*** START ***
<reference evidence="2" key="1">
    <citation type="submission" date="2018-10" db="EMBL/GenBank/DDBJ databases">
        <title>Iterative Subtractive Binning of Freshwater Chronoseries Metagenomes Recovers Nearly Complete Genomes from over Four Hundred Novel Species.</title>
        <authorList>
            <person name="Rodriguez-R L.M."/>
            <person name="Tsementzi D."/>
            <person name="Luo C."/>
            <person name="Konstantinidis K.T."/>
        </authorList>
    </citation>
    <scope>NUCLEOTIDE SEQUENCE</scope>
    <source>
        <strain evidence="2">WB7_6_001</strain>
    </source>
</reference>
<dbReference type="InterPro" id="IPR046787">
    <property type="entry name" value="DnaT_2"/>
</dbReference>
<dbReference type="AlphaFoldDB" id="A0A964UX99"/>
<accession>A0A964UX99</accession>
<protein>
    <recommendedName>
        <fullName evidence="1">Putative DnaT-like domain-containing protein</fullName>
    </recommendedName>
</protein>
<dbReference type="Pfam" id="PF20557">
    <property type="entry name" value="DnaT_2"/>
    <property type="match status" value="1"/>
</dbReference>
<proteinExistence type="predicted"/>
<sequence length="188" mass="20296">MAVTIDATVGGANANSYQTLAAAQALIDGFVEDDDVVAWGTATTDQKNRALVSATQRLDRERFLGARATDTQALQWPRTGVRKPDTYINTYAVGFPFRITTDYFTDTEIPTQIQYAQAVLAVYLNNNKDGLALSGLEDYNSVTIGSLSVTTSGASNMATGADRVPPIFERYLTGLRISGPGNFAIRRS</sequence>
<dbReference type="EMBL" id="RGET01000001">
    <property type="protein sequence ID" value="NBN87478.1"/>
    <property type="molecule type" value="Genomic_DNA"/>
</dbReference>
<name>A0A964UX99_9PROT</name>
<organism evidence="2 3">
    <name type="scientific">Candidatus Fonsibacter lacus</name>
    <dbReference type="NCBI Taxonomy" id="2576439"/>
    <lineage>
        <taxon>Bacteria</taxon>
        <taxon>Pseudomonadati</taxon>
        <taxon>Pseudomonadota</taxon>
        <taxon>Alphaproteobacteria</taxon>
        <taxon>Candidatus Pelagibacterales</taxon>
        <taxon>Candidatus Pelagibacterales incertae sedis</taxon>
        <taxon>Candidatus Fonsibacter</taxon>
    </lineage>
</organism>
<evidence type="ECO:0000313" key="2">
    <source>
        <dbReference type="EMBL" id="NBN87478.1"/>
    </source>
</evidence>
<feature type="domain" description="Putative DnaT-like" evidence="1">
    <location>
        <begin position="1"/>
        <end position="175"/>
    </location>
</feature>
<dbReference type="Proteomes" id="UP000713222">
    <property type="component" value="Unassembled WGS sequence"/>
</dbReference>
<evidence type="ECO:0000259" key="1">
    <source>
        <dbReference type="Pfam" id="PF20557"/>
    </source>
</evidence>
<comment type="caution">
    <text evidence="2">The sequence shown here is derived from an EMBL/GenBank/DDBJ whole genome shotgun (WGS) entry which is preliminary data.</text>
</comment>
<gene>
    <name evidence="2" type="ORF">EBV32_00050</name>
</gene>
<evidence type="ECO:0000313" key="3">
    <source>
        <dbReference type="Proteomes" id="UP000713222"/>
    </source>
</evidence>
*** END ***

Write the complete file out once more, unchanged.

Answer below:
<reference evidence="2" key="1">
    <citation type="submission" date="2018-10" db="EMBL/GenBank/DDBJ databases">
        <title>Iterative Subtractive Binning of Freshwater Chronoseries Metagenomes Recovers Nearly Complete Genomes from over Four Hundred Novel Species.</title>
        <authorList>
            <person name="Rodriguez-R L.M."/>
            <person name="Tsementzi D."/>
            <person name="Luo C."/>
            <person name="Konstantinidis K.T."/>
        </authorList>
    </citation>
    <scope>NUCLEOTIDE SEQUENCE</scope>
    <source>
        <strain evidence="2">WB7_6_001</strain>
    </source>
</reference>
<dbReference type="InterPro" id="IPR046787">
    <property type="entry name" value="DnaT_2"/>
</dbReference>
<dbReference type="AlphaFoldDB" id="A0A964UX99"/>
<accession>A0A964UX99</accession>
<protein>
    <recommendedName>
        <fullName evidence="1">Putative DnaT-like domain-containing protein</fullName>
    </recommendedName>
</protein>
<dbReference type="Pfam" id="PF20557">
    <property type="entry name" value="DnaT_2"/>
    <property type="match status" value="1"/>
</dbReference>
<proteinExistence type="predicted"/>
<sequence length="188" mass="20296">MAVTIDATVGGANANSYQTLAAAQALIDGFVEDDDVVAWGTATTDQKNRALVSATQRLDRERFLGARATDTQALQWPRTGVRKPDTYINTYAVGFPFRITTDYFTDTEIPTQIQYAQAVLAVYLNNNKDGLALSGLEDYNSVTIGSLSVTTSGASNMATGADRVPPIFERYLTGLRISGPGNFAIRRS</sequence>
<dbReference type="EMBL" id="RGET01000001">
    <property type="protein sequence ID" value="NBN87478.1"/>
    <property type="molecule type" value="Genomic_DNA"/>
</dbReference>
<name>A0A964UX99_9PROT</name>
<organism evidence="2 3">
    <name type="scientific">Candidatus Fonsibacter lacus</name>
    <dbReference type="NCBI Taxonomy" id="2576439"/>
    <lineage>
        <taxon>Bacteria</taxon>
        <taxon>Pseudomonadati</taxon>
        <taxon>Pseudomonadota</taxon>
        <taxon>Alphaproteobacteria</taxon>
        <taxon>Candidatus Pelagibacterales</taxon>
        <taxon>Candidatus Pelagibacterales incertae sedis</taxon>
        <taxon>Candidatus Fonsibacter</taxon>
    </lineage>
</organism>
<evidence type="ECO:0000313" key="2">
    <source>
        <dbReference type="EMBL" id="NBN87478.1"/>
    </source>
</evidence>
<feature type="domain" description="Putative DnaT-like" evidence="1">
    <location>
        <begin position="1"/>
        <end position="175"/>
    </location>
</feature>
<dbReference type="Proteomes" id="UP000713222">
    <property type="component" value="Unassembled WGS sequence"/>
</dbReference>
<evidence type="ECO:0000259" key="1">
    <source>
        <dbReference type="Pfam" id="PF20557"/>
    </source>
</evidence>
<comment type="caution">
    <text evidence="2">The sequence shown here is derived from an EMBL/GenBank/DDBJ whole genome shotgun (WGS) entry which is preliminary data.</text>
</comment>
<gene>
    <name evidence="2" type="ORF">EBV32_00050</name>
</gene>
<evidence type="ECO:0000313" key="3">
    <source>
        <dbReference type="Proteomes" id="UP000713222"/>
    </source>
</evidence>